March 26, 2017
Cold Country, Warm Hearts
Jumping off the overnight bus at 7:30am with no battery life on my phone at Aomori station, I was sharply awoken to a scene of Disney Fantasia proportions. The snow had just stopped falling and had settled into a comforting waist high level. Having miraculously found my hotel, I dumped my bags and wandered over to the tourist centre in order to grab as many of their guidebooks that they had.
Sitting down for five minutes, I was quickly shocked into awareness by a traditional Shamisen giving his daily performance, with strings screeching into a haunting melody that told me to sit up and listen. Aomori is certainly a prefecture that tries to maintain a link to its history and traditions, with museums to prove it. While the city can seem like as a desolate hinterland to the uninitiated, this couldn’t be further from the truth. A warm, cosy shuttle bus guides you around from Sannai-Maruyama, a Jomon archaeology site, to the folklore museum provides you with an opportunity to learn about a part of Japan that is often unfairly forgotten.
In February, Aomori is unsurprisingly cold, though I managed to catch its warm weather of 5 degrees Celsius. This was naturally corrected the next day as it dropped to negative 12. When you have a unique skill of collecting street snow in your left shoe, it can provide both a blessing and a curse.
My first Japanese teacher came from Aomori, and despite leaving it, she had always talked of it fondly, speaking of the beautiful countryside. However, my inspiration was a book by the British author Alan Booth. Looking for the Lost recorded his travels through the prefecture, as he attempted to follow the routes of historical figures such as Osamu Dazai.
Naturally, I decided that I wanted to repeat the same path as both Booth and Dazai, although unlike them, I opted to take the stove train, where they cook food for you over the aforementioned stove, instead of walking.
Travel in Aomori is always fascinating. While in Tokyo you are constantly surrounded by high-rise buildings, Aomori is filled with nothingness that exudes a bizarre beauty. Walking through Kanagi, I was faced with a biting cold that nullified the purpose of my hat, as the tips of my ears quickly lost all feeling. This was quickly replaced with warmth, from both the hot chocolate and kind smiles of the Ekisha café by the lake. This soon gave way to wonder as I looked over the frozen lake, with the golden phoenix memorial to Dazai bringing an air of splendour and excitement to the scene that was reminiscent of a magic novel.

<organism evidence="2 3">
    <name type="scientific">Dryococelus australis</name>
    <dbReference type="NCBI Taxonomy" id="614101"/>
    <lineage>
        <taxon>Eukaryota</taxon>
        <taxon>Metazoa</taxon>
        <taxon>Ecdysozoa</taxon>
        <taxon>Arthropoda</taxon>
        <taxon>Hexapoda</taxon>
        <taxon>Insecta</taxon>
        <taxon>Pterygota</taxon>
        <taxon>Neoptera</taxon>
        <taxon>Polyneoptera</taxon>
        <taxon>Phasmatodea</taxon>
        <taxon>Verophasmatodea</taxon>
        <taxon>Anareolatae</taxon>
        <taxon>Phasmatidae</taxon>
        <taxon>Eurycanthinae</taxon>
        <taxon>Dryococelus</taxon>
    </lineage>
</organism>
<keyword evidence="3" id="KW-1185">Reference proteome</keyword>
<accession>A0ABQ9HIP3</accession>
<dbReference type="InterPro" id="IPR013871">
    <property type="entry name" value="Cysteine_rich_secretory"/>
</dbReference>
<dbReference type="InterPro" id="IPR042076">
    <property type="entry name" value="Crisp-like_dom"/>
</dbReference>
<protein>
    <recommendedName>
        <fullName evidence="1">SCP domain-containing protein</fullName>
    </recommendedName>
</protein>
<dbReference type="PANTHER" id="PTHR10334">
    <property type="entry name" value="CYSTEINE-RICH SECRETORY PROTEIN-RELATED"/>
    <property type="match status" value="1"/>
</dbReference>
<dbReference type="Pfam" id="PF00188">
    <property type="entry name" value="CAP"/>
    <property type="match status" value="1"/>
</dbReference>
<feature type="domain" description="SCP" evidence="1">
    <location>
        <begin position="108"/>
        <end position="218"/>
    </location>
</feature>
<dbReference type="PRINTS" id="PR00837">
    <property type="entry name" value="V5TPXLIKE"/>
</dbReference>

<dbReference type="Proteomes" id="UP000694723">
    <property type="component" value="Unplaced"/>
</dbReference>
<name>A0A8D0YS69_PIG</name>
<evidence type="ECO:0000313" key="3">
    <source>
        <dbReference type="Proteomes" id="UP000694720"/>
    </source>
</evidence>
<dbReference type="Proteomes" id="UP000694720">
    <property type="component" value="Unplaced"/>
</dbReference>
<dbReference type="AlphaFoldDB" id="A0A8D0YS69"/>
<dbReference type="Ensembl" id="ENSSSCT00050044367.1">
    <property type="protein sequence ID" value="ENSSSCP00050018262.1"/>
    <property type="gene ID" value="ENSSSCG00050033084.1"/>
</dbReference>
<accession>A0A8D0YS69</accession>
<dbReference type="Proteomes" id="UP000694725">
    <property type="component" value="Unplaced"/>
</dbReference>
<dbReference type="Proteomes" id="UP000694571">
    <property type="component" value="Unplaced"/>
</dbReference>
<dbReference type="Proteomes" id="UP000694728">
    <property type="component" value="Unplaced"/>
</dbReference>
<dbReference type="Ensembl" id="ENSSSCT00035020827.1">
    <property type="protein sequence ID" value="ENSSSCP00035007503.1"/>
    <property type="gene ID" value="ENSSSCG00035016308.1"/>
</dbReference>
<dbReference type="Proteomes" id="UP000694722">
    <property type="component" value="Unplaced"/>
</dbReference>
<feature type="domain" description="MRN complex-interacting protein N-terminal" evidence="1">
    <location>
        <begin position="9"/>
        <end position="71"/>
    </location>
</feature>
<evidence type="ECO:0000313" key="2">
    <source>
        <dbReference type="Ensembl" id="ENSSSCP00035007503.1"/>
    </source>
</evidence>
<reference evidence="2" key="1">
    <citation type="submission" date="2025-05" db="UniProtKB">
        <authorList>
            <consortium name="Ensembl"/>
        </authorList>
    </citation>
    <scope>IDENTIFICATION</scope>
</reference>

While Tokyo can be described as mini cities gathered around train stations, Aomori consists of small towns unevenly spread out across the countryside, each with their own character and sense of being. Although it must be said that some are easier to access than others. Aomori’s greatest attribute, the snow, ended up being one the most difficult variable to plan around. Every day I would turn up at the travel information kiosk by the main station and ask the receptionist how to get to where I wanted to go. This daily tradition became familiar with surprisingly quickly, there was always a slight tinge of embarrassment whenever a particular route was closed due to adverse weather.The list of possibilities in Aomori is endless and shouldn’t be discounted (despite the weather). The Wa Rasse museum in the city centre provides a truly astonishing collection of Nebuta, while the A-factory tasting bar provides a peaceful stop for your cider drinking needs. Day trips to Asamushi’s onsens will leave you breathless from relaxation, while a trip to the Seijiryu-Daibutsu will leave you short of breath from its magnificence. (side note, don’t always rely on Google Maps, when I tried walking from the temple to the nearest train station, it almost took me onto a motorway).
Aomori isn’t high on most tourists’ list of places to visit, but I’m shocked to understand why. The food is some of the best I’ve ever eaten, with some of the freshest fish providing the basis of my favourite sushi joint in the world. The people are shockingly kind, with one woman chasing after me to give me a sandwich for lunch after I asked her for directions, while a workman in a ramen shop in Asamushi insisted on paying for my lunch. In every bar and restaurant that I visited, I somehow was able to connect with the people there like nowhere else. Whether it be gossiping about the local weather or even how no one in Aomori, not even Tsugaru, can understand Tsugaru-ben.
Considering its location, Aomori is surprisingly international. In one tempura bar, the male half of a couple admitted to living in Devon and playing for Staines FC, while a lady at a sushi counter recounted to me her days working with Vidal Sassoon and her training under him. Despite travelling by myself, I was never short of company wherever I went. Something I can only attribute to the kindness of the people of Aomori.